Friedman: “Paterno and Belichick are two of the most fascinating coaches to me. Is part of the reason that they are not represented in your book the very thing that you just mentioned, that they have been written about and discussed so much and you wanted to go in a different direction? You mentioned that most of the coaches in your book—other than McGuire and Stengel—are probably not as well known to the general public.”

Blauner: “Exactly. I’m a huge Joe Paterno fan. In fact, I sent him a copy of the book and got a very nice note back from him; the same with Bobby Knight and some of the best coaches around. When I first started telling people about the book, some of them understood it to mean stories about great coaches, meaning Lombardi, Bobby Knight, Paterno, but obviously, with very, very few exceptions, there are not a lot of—let’s say--accomplished writers who became pro athletes or who were even great athletes in college who played for those kinds of coaches. In other words, if there had been a great writer who played for Bill Belichick, then that person would probably have been at the top of my list.”

Friedman: “Instead of looking for stories about great coaches you were looking for great stories about coaches, whether or not that coach was great in terms of national acclaim.”

Blauner: “Precisely. Coming from the world of books, on some base level, it is a book that I wanted to read that I found didn’t exist. In a way, it is a collection of 25 mini-memoirs but, with all due respect to pro athletes and great college athletes who go on to write books—you know the old expression in basketball, ‘shooters shoot’?”

Friedman: “Yes.”

Blauner: “In my role as a literary agent, I’ve always had the comparable idea that ‘writers write’ and shouldn’t be asked or expected to do more. Obviously, in this industry and culture they need to be promoters and business people and all these things. It actually reminds me of some expression that our old coach had, something about you are either a carpenter or a plumber—something about doing what you do best: if you are a big man, don’t bring the ball down the court, just go to the blocks and set up. If you are a point guard, don’t go to the low post. I wouldn’t say that I didn’t want stories about great coaches but there was anything but a premium on them being famous coaches. I’m as thrilled to have Ed Swift’s piece about Coach Ward who probably no one has heard of—although I hope they do soon, because the piece is supposed to go on SI.com. With the exception of the ones that you mentioned (none of the coaches are famous) and one other, a short piece by the great Robert Lipsyte, formerly of the New York Times, about his day playing tennis with Althea Gibson, the great, pioneering tennis player. She was his coach for a day. Unless somebody has read Pat Conroy’s books and feels like they already know his coach from the Citadel, about whom he writes in this book as well, then none of the names of the coaches will be familiar. Like you said, I was looking for great stories, but by writers, not by athletes. If there was a writer out there whose work I admired, who happened to have played for Joe Paterno, I would have absolutely included him.”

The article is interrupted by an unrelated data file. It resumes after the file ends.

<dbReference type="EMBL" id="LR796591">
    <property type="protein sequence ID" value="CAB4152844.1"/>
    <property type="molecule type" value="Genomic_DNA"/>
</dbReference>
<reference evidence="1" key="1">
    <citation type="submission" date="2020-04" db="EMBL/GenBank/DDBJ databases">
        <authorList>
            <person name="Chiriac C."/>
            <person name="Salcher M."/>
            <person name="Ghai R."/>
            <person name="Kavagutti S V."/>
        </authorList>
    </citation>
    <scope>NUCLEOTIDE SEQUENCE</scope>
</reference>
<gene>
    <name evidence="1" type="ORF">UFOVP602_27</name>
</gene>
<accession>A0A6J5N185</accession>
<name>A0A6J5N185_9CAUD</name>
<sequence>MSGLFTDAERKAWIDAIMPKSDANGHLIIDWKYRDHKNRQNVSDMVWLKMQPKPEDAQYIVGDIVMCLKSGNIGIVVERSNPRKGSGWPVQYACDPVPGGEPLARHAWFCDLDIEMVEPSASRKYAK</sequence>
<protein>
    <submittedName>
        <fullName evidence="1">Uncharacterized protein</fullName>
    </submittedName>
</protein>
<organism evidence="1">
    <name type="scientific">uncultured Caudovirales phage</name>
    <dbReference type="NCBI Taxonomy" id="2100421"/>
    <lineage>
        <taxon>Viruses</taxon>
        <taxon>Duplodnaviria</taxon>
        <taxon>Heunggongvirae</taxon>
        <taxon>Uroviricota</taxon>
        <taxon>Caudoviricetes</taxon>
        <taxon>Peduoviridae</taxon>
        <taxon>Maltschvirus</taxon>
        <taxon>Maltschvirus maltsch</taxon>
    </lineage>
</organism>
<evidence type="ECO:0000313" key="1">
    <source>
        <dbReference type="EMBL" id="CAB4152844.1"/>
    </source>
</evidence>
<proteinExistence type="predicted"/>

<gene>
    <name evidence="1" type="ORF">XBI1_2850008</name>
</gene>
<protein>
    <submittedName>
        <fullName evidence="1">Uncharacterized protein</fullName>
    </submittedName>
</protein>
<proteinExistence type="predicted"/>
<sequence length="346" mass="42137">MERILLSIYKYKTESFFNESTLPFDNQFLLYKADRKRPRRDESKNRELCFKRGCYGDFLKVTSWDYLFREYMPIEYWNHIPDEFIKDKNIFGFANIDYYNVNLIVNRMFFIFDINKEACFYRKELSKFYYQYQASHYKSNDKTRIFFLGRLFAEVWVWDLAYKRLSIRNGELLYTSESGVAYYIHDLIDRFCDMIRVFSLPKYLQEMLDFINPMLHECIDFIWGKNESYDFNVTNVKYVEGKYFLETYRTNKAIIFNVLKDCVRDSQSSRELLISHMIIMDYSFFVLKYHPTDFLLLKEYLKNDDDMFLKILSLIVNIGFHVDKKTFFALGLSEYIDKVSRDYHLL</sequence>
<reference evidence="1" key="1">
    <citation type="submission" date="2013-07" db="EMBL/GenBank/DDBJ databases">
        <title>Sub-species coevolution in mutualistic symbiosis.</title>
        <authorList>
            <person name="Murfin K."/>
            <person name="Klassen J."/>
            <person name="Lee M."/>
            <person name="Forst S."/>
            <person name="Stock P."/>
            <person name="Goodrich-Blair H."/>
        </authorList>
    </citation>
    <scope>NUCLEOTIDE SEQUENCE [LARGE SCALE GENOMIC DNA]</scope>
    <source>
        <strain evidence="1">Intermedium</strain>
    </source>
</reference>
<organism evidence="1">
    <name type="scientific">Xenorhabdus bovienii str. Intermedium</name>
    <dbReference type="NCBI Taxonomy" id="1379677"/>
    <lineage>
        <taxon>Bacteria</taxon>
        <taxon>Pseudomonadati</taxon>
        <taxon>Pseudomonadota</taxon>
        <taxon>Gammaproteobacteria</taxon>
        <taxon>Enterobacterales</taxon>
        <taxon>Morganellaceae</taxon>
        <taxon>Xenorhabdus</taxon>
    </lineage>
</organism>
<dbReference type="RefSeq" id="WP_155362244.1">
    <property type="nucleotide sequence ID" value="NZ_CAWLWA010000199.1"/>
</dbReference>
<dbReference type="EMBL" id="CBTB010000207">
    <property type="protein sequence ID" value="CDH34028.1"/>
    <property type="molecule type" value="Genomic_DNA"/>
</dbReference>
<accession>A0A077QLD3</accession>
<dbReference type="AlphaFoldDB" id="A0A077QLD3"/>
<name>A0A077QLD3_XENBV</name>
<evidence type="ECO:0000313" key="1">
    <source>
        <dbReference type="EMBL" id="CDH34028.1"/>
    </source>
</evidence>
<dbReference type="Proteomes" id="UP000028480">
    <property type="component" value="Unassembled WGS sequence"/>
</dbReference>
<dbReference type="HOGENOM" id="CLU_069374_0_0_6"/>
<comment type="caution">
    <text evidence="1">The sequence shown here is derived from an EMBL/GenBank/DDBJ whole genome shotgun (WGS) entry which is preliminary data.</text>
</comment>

Friedman: “I have one more question, getting back to the issue that we discussed about Xs and Os. I’ve always been interested in both aspects of coaching, the motivational aspect and the technical aspect. A subject that I have written about and often discuss with people concerns when most coaching is actually done. I think that the layman’s perception—exacerbated by television showing coaches jumping up and down and doing all these gyrations on the sidelines—focuses on what is happening during the game but I believe that the most significant aspect of coaching happens during practice and preparation. If a team is properly prepared, then they go out and execute. If they haven’t been properly prepared, it’s too late by the time the game happens. I would be interested in your perspective on this. You mentioned your high school career and you have read all these stories about coaches. Expound on that subject a little bit.”

Blauner: “I love that subject. In fact, every time I watch a close basketball game, college or pro, when it gets down to the last possession or two if a team has a timeout left and doesn’t use it, the announcers say, ‘You have a timeout left. Use it.’ The first time I remember being aware of this is with Bobby Knight’s teams at Indiana. Knight’s philosophy, if it’s not too much of a stretch to call it that, goes to what you are saying, which is there shouldn’t be anything new that I can introduce in a 45 second timeout. All the work, all the preparation has been done in practice long before that point in the game, before the game even started. If there is one characteristic of all successful coaches—if this is not way too much of a blanket statement—it is this almost obsessive work ethic. The classic stories, not necessarily in this book, are about the coaches who go back to the office after the game, watch game film, sleep at the office and if they weren’t doing this they don’t know what they would be doing. This is what they were born to do: it’s a mission, it’s a calling, it tears their insides out when they lose or when a kid doesn’t develop. For so many of them, whether it’s Belichick or—“